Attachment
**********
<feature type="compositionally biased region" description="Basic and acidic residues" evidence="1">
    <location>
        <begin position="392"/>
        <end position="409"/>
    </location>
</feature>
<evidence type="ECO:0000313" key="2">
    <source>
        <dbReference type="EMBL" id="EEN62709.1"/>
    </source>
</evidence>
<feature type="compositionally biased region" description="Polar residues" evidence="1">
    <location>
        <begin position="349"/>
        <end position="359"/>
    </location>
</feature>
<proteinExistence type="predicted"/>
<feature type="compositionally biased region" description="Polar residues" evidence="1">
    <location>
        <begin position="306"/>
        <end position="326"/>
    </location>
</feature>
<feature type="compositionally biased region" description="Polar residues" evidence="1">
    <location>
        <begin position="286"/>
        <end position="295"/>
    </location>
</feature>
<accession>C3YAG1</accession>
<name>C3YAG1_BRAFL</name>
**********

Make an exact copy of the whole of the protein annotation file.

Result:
<feature type="compositionally biased region" description="Basic and acidic residues" evidence="1">
    <location>
        <begin position="392"/>
        <end position="409"/>
    </location>
</feature>
<evidence type="ECO:0000313" key="2">
    <source>
        <dbReference type="EMBL" id="EEN62709.1"/>
    </source>
</evidence>
<feature type="compositionally biased region" description="Polar residues" evidence="1">
    <location>
        <begin position="349"/>
        <end position="359"/>
    </location>
</feature>
<proteinExistence type="predicted"/>
<feature type="compositionally biased region" description="Polar residues" evidence="1">
    <location>
        <begin position="306"/>
        <end position="326"/>
    </location>
</feature>
<feature type="compositionally biased region" description="Polar residues" evidence="1">
    <location>
        <begin position="286"/>
        <end position="295"/>
    </location>
</feature>
<accession>C3YAG1</accession>
<name>C3YAG1_BRAFL</name>